A new study led by researchers with the Centers for Disease Control and Prevention (CDC) indicates that strains of extensively drug-resistant (XDR) bacteria linked to pet store puppies have been circulating for a decade and continue to cause illness.
The study, published this week in JAMA Network Open, identified 168 patients who had XDR Campylobacter jejuni infections with epidemiologic or molecular links to pet store puppies from 2011 to 2020. Analysis of bacterial isolates from the patients found resistance to seven classes of antibiotics, including antibiotics that are recommended for treatment of Campylobacter infections.
The study summarizes a two-part investigation that the CDC began in 2017 following reports of a multistate outbreak of antibiotic-resistant Campylobacter infections that originally began in Florida. That investigation identified 118 cases in 18 states through February 2018, along with evidence indicating that puppies purchased from six national pet store chains were the source of the outbreak. Reports of ongoing cases led to a follow-up investigation in 2019.
The study authors say the findings suggest clinicians should ask about puppy exposure when treating people with Campylobacter infections, especially those that don’t respond to routine antibiotics. They also call on the commercial dog industry to take action to prevent the spread for these XDR strains from humans to people.
Infections date back to 2011
Campylobacter infection is the most common cause of diarrheal illness in the United States, according to the CDC, affecting 1.5 million people each year. More than 90% of infections are caused by C jejuni, and most are associated with consumption of undercooked poultry, followed by international travel and exposure to animal feces. But the XDR infections identified by the CDC in these investigations are associated only with dogs.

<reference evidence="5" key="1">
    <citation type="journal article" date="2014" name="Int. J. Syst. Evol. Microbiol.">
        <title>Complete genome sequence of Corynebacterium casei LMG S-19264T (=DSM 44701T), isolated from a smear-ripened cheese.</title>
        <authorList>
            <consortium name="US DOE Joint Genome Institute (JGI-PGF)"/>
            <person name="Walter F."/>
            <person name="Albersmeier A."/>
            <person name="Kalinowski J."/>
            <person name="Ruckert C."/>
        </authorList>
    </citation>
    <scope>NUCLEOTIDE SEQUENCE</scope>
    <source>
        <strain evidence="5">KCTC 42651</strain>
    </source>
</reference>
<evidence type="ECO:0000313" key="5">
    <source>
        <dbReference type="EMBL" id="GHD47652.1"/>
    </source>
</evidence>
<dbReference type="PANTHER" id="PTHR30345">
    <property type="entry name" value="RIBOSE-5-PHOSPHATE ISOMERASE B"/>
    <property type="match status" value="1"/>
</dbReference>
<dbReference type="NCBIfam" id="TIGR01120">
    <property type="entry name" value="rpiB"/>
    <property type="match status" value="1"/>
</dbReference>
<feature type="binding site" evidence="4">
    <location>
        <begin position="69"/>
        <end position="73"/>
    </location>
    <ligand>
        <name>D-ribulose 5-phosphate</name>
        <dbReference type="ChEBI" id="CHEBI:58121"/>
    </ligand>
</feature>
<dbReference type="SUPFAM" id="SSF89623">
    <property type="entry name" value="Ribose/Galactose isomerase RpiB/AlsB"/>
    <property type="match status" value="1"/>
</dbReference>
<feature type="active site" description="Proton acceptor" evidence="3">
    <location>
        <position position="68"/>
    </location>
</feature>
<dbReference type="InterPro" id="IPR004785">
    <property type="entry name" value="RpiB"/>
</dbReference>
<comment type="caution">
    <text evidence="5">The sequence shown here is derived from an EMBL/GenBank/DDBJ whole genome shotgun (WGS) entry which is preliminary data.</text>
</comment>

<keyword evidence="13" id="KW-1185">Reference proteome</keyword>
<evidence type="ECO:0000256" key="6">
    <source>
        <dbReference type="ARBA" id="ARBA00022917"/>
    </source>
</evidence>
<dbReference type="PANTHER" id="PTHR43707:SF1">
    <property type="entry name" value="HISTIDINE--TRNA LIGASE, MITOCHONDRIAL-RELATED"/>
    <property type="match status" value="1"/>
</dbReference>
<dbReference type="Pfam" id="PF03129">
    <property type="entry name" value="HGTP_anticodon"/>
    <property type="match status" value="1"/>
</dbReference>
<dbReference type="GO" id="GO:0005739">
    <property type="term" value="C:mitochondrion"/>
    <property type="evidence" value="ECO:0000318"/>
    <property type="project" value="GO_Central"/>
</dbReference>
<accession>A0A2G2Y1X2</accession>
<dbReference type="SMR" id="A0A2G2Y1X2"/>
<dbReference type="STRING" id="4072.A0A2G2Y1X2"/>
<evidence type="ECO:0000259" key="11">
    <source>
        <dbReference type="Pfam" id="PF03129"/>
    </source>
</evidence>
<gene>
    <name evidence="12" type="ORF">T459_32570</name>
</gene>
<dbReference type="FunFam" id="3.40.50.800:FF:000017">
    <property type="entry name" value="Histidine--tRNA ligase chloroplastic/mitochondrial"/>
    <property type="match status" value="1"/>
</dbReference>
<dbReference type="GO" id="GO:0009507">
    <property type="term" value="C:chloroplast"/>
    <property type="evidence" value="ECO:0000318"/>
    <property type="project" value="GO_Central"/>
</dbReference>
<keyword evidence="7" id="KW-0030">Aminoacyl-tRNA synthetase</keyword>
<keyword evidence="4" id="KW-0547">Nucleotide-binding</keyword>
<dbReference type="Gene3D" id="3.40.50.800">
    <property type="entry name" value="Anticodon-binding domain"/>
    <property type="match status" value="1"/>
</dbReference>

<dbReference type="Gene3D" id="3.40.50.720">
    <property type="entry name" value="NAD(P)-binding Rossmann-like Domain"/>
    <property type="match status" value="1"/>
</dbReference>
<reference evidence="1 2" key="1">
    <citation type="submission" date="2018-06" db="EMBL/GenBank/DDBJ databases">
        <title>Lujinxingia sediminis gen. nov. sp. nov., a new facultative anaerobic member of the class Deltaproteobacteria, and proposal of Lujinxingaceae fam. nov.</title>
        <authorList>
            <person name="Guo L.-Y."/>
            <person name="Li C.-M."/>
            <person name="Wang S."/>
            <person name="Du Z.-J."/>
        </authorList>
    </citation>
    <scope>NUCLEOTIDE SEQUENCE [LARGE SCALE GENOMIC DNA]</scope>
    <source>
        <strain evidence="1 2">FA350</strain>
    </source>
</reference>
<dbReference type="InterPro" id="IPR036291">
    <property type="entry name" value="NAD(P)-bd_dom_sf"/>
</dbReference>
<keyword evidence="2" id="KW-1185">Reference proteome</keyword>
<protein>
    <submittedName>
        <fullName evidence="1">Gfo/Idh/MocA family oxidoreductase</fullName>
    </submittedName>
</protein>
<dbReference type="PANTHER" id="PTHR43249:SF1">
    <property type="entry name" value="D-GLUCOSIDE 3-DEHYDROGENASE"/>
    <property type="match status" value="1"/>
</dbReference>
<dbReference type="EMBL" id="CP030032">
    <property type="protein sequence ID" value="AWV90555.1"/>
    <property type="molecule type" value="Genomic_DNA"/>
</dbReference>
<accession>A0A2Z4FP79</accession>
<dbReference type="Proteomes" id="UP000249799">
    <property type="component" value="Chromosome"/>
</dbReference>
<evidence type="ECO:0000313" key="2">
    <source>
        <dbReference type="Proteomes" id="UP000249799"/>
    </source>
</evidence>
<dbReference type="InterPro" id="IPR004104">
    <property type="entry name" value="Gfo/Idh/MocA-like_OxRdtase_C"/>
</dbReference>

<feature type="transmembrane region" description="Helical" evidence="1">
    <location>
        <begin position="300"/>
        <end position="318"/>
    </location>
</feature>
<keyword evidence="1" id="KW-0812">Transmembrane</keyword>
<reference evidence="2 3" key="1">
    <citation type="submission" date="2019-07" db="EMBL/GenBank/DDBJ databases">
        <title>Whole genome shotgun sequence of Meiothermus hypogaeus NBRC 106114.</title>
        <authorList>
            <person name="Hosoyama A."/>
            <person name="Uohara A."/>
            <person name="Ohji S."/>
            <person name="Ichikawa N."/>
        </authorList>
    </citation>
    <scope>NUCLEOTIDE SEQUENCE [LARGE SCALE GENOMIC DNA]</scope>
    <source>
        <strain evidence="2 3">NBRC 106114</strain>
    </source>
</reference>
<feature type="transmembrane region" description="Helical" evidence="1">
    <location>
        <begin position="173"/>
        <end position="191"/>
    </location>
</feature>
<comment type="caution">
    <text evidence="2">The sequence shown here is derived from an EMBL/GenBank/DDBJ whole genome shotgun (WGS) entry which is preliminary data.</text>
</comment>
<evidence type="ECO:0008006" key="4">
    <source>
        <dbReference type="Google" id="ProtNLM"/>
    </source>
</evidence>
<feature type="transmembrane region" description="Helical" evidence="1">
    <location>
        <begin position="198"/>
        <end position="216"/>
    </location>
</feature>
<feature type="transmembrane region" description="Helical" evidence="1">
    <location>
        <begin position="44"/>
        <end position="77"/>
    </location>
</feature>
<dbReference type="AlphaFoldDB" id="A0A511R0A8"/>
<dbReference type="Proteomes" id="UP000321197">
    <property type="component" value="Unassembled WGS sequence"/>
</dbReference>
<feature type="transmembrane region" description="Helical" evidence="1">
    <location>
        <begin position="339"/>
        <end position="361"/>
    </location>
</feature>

The first CDC-led investigation began in August 2017 following reports of six patients in Florida with C jejuni infections who had reported contact with puppies sold by a national pet store chain based in Ohio. State and local public health investigators interviewed patients with confirmed infections, asking them about outcomes and exposures prior to illness, and conducted whole-genome sequencing on fecal samples from 211 puppies from 33 pet stores. They also conducted trace-back investigations of puppies whose fecal samples contained C jejuni isolates that were highly related to patient isolates or had epidemiologic links to infected patients.
That process was than repeated for the second investigation, which began in January 2019. In both investigations, enhanced surveillance was conducted to detect any additional human cases caused by related C jejuni strains. Investigators also examined Campylobacter isolates uploaded to PulseNet—a national laboratory network that connects foodborne illness cases—prior to 2016 to identify any that may be genetically related to confirmed cases.
Of the 168 cases identified in the two investigations as having a molecular or epidemiologic link to pet store puppies, 137 had illness onset from Jan 8, 2016, to Feb 20, 2020, and 31 cases occurred before January 2016, dating back to Feb 2, 2011. Thirty-one patients out of 126 with available information were hospitalized, and none died. Several patients, however, had prolonged hospital stays after multiple antibiotic courses failed to resolve the infection.